You're absolutely right, Mary Lou: Eleanor Roosevelt. My grumble yesterday about powerful women whose name was pre-established by some man, completely dissolves when I think of her.

I think I saw her once. My Aunt Emma was much the same age, and in some other ways similar. Aunt Emma was a distinguished scientist, professor of chemistry at Mt Holyoke. Their modern chemistry building is named for her. Both she and Mrs Roosevelt had "homely" faces made beautiful by the intelligence behind them.

I was with Aunt Emma at her club in NYC – this has to be in the late 40's – when Mrs Roosevelt walked across the lobby. She was wearing an old-fashioned "costume" with the skirt very unfashionably below mid-calf. It was an electrical moment.

Memory has suppressed all else. Why was I in NYC with Aunt Emma, to begin with? But the memory is so vivid that I trust it.

One of the major regrets of old age, for everybody, I suspect, is that we didn't make better use of our own elders when we had them. Aunt Emma is the person I most regret not having talked to at length about our family dynamics. She was unmarried herself. She could have told me a lot – and would have, I am sure, had I asked – about her sister, my grandmother; and about my mother.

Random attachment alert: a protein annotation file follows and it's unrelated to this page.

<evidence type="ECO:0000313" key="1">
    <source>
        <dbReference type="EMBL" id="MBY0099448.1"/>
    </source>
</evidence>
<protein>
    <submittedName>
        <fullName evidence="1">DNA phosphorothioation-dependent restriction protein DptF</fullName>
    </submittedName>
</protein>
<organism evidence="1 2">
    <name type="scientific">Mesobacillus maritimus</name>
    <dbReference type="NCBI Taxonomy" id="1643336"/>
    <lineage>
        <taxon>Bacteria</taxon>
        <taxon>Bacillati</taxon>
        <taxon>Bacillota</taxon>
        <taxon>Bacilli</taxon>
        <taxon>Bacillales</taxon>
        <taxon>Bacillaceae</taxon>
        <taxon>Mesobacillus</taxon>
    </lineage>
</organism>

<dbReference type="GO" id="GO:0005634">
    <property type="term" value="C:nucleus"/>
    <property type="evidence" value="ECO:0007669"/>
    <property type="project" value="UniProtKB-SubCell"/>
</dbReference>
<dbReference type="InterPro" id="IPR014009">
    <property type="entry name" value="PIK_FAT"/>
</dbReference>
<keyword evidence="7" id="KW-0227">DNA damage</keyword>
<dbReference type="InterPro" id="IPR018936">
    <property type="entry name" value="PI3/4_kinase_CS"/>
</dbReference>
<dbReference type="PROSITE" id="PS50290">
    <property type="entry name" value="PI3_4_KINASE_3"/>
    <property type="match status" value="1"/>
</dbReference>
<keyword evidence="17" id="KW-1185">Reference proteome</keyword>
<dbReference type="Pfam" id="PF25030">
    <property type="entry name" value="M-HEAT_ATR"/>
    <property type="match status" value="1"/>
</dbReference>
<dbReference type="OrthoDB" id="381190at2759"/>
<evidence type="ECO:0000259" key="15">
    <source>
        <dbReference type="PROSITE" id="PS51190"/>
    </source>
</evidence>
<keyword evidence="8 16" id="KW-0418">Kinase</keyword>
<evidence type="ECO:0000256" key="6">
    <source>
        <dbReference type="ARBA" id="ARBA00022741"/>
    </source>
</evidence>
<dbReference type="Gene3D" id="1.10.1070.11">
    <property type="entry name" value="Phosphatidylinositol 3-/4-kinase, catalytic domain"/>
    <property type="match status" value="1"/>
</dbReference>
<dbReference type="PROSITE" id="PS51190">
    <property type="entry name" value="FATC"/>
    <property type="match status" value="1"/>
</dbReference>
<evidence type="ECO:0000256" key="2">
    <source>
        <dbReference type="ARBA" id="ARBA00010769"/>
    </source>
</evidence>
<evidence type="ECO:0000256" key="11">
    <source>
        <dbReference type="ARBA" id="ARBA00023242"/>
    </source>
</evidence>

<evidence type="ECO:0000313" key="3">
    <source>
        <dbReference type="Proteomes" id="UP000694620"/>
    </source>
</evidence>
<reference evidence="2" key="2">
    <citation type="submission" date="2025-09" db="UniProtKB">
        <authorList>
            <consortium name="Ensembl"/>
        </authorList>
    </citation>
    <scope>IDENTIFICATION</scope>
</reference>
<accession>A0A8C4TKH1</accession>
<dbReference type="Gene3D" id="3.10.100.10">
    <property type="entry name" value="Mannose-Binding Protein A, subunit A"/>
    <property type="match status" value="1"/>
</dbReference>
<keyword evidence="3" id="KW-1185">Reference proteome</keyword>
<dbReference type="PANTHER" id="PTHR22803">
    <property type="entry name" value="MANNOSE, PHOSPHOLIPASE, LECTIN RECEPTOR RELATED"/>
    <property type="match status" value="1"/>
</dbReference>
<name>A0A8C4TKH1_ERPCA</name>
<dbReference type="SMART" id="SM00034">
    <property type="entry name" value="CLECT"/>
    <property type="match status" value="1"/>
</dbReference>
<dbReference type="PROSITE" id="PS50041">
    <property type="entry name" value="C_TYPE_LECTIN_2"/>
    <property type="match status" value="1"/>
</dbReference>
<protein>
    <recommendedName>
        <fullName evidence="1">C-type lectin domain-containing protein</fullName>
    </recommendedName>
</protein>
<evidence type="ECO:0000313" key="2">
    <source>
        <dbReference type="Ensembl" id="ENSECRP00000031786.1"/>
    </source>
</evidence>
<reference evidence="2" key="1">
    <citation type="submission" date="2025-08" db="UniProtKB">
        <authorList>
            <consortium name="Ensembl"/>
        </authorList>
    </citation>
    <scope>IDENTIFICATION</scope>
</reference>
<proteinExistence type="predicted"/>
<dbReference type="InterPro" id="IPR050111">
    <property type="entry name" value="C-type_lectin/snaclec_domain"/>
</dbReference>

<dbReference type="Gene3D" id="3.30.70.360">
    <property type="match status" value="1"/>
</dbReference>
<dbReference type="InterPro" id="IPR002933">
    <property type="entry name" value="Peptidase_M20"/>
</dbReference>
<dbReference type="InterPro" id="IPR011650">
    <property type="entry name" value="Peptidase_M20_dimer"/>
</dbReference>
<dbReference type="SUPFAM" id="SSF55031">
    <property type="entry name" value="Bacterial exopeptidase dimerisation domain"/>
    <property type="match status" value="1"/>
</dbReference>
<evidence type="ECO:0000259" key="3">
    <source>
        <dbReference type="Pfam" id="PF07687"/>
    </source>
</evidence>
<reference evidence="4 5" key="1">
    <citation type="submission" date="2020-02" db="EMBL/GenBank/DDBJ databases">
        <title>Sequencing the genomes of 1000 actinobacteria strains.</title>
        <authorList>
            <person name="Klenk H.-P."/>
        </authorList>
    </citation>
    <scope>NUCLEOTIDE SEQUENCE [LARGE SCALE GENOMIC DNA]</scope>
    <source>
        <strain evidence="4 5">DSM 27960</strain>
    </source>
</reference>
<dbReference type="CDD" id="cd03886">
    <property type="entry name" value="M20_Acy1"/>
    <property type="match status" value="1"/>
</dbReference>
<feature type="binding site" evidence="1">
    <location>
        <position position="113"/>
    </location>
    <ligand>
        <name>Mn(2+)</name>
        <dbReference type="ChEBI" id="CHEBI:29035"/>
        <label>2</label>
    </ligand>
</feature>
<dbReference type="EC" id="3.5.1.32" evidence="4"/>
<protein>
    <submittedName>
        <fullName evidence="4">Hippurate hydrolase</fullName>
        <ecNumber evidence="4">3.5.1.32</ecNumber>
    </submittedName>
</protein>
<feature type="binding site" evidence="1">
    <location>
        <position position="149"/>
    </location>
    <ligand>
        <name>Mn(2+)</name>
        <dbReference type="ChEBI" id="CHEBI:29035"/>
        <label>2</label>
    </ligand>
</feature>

As for Bernie Sanders: I get my political shirts from Cafe Press. But I should have thought of going to Sanders' own website, once I had determined on him for the 2016 shirt.

(No – I've just tried his website and got tangled up. I went back to CafePress and ordered another shirt, a black tee-shirt with "Bernie Sanders Not for Sale" on it. That's it! That's the slogan I want to keep for 2016.)

Thursday, January 21, 2016

I hadn't realised that Kate Davies' Deco cardigan was a re-run. I'm not complaining: it has been brilliantly re-knit in the new yarn, and that's what we're looking for. What yarn was suggested in the original pattern? That might be a useful pointer to other patterns suitable for the new yarn.

All well here, except, not much knitting. I can't see the Dunfallandy blankie being finished this week after all. That cat actually came and sat on it and my lap yesterday – and she's not a lap-sitter, that cat – in order to stop me knitting. One thing I hope to learn in London next week is not the sex of the promised child, but whether it's expected in early, middle, or late March.

I wandered around Carol Sunday's website for a while yesterday evening, as I often do. I am rather taken with her pattern called Chrysalis, a sort of shawl with sleeves. And with her yarn called Nirvana, with a touch of cashmere in it, for knitting it with. I think the six weeks on either side of the winter solstice are the ones in which I am at my most vulnerable to yarn-buying temptations.

But I haven't bought this one yet.

I'm also rather taken with a Twist Collective pattern called Channa. Perfectly simple with what I think is called a boat neck, a feature with which I am suddenly rather smitten having seen it on the dentist's receptionist last week in dark navy with a crisp white blouse underneath.

There's plenty of knitting to do here already; I don't need reminding. And plenty more planned.